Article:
Palm still leads the Paq among handheld users
- By Richard W. Walker
- May 14, 2002
Personal digital assistants from Palm Inc. are still the handheld PC of choice among government users, a GCN telephone survey found.
Palm PDAs accounted for 54 percent of the survey sample, almost triple the 20 percent held by Compaq Computer Corp. devices. PDAs from Hewlett-Packard Co. were third at 12 percent of the sample.
Soon, there will be no HP Jornadas. Following the merger of Compaq and HP, the new company is phasing out the Jornado in favor of the Compaq iPaq Pocket PC.
Many of Palm's recent products lack the bells and whistles of the latest Microsoft Windows CE devices, such as the flashy iPaq or the Jornada, but government users GCN surveyed like using the Palm PDAs for their straightforward, intuitive features.
'It's easy to use,' said an Air Force Space Command IT specialist in Colorado Springs, Colo., who carries a Palm V.
And the price is right for many Palm users. 'It was affordable,' said a Social Security Administration computer services administrator in Baltimore who uses a Palm V.
A computer systems analyst for the Veterans Affairs Department in Washington noted that it was a snap to synchronize applications between his Palm V and desktop PC.
The downside? 'The lack of third-party applications is what I like least about it,' he said.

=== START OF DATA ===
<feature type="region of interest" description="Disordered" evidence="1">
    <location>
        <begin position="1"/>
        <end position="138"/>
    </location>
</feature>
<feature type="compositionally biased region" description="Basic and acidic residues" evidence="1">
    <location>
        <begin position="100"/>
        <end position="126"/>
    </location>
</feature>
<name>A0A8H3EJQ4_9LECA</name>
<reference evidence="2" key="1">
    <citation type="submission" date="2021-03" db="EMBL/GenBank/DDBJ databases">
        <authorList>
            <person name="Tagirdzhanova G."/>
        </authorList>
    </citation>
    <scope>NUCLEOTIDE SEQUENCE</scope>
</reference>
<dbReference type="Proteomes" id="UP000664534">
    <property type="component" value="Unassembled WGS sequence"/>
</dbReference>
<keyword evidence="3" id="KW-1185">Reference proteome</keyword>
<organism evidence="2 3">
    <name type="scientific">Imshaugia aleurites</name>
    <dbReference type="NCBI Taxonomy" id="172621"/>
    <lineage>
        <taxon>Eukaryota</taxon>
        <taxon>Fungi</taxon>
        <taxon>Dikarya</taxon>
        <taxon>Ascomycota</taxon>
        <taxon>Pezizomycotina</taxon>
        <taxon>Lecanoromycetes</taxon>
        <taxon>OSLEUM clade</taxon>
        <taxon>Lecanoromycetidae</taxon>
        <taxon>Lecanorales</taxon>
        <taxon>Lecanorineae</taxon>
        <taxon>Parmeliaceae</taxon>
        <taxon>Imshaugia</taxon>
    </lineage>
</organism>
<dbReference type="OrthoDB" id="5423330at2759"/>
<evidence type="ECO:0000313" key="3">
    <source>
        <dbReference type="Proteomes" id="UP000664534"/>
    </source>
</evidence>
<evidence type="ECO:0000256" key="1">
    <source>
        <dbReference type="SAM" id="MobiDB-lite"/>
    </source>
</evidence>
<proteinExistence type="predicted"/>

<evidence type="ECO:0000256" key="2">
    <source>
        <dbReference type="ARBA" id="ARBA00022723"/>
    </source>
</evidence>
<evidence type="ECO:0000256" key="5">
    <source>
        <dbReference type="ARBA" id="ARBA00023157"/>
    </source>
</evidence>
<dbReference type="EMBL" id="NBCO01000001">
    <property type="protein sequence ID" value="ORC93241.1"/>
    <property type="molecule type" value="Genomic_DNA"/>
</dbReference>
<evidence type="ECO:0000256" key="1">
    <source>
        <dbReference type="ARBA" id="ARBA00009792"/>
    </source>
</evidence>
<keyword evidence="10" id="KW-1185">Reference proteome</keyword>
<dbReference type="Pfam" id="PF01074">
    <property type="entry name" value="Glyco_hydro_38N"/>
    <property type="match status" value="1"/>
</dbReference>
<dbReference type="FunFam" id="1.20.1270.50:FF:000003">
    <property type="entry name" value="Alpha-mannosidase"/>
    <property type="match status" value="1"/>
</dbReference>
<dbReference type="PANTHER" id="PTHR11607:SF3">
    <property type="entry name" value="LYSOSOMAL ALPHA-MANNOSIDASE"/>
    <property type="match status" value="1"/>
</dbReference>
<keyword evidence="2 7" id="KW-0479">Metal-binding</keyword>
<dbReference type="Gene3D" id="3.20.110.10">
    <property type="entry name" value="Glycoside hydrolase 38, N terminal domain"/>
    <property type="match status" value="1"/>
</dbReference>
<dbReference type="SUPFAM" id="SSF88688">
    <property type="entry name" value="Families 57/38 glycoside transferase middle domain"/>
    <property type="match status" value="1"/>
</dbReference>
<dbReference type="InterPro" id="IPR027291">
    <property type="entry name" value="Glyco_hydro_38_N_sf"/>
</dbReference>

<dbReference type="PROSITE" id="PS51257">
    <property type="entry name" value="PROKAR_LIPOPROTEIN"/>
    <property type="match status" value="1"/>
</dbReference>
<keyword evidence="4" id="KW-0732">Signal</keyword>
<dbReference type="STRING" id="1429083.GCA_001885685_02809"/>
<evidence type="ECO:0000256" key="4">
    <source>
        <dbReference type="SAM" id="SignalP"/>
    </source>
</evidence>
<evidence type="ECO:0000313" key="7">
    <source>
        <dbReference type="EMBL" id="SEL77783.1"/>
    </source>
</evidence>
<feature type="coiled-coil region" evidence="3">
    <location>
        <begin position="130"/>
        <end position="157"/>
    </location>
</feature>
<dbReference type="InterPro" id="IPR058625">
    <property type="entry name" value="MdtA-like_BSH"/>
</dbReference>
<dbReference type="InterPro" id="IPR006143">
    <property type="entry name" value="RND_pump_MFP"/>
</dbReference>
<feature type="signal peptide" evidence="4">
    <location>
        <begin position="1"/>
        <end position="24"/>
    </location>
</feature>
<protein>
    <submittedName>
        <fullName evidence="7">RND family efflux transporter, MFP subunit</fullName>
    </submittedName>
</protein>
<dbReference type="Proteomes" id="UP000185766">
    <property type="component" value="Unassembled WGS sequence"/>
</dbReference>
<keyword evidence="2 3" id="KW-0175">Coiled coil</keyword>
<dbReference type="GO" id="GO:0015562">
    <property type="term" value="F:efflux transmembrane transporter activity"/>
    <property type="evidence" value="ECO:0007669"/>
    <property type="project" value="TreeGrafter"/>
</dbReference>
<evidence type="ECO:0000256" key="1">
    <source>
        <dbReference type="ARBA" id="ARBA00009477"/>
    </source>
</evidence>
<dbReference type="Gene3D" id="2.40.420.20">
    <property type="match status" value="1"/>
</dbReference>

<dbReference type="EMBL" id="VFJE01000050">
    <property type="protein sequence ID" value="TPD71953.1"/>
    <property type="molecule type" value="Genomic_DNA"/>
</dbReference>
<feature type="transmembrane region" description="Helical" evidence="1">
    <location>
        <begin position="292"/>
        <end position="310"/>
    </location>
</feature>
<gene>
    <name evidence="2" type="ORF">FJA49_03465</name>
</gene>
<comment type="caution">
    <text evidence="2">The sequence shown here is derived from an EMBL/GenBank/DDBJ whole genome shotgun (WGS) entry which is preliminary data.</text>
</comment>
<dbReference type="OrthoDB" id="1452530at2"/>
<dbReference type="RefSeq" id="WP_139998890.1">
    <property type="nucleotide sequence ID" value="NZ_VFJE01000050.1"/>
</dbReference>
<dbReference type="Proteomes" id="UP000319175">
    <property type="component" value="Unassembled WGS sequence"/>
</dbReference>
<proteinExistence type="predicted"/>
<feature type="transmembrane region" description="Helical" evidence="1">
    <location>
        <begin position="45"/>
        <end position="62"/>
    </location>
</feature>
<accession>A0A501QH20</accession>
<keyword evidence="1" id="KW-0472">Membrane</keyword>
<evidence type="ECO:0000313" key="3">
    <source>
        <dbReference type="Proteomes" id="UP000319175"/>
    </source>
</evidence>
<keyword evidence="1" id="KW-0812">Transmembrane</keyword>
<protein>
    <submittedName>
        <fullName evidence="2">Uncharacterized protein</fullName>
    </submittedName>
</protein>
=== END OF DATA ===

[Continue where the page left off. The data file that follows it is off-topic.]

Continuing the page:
Users of both Palm and Compaq brands also had a familiar gripe: The batteries don't last long enough.
'It has to be recharged too often,' said the SSA computer services administrator of his Palm.
Users of Compaq handhelds voiced an array of likes and dislikes. Compaq's iPaq is handy to use and has plenty of memory, said a LAN administrator at Langley Air Force Base, Va., who has been using the PDA for less than a year.
But its price'at about $600'is too high, he added. Asked what improvements might otherwise be made to the iPaq, he said, 'It's fine as it is.'
One Air Force computer specialist in Atlanta chose his Compaq iPaq over other brands for its applications. 'They do more, including Microsoft Excel and PowerPoint,' he said.
Somewhat surprisingly, many respondents weren't that wild about color displays. Nearly half'43 percent'said having a color display was not important to them. Only 34 percent said it was important to them in a PDA.
Hewlett-Packard PDAs also have their fans. An Air Force communications chief in Fairfield, Calif., chose the Jornada for its compact flash memory and convenient form factor. 'I like the way it fits in my hand,' he said.
But his chief complaint was another familiar one among handheld users, whatever the brand. 'They need to make it easier to input data,' he said.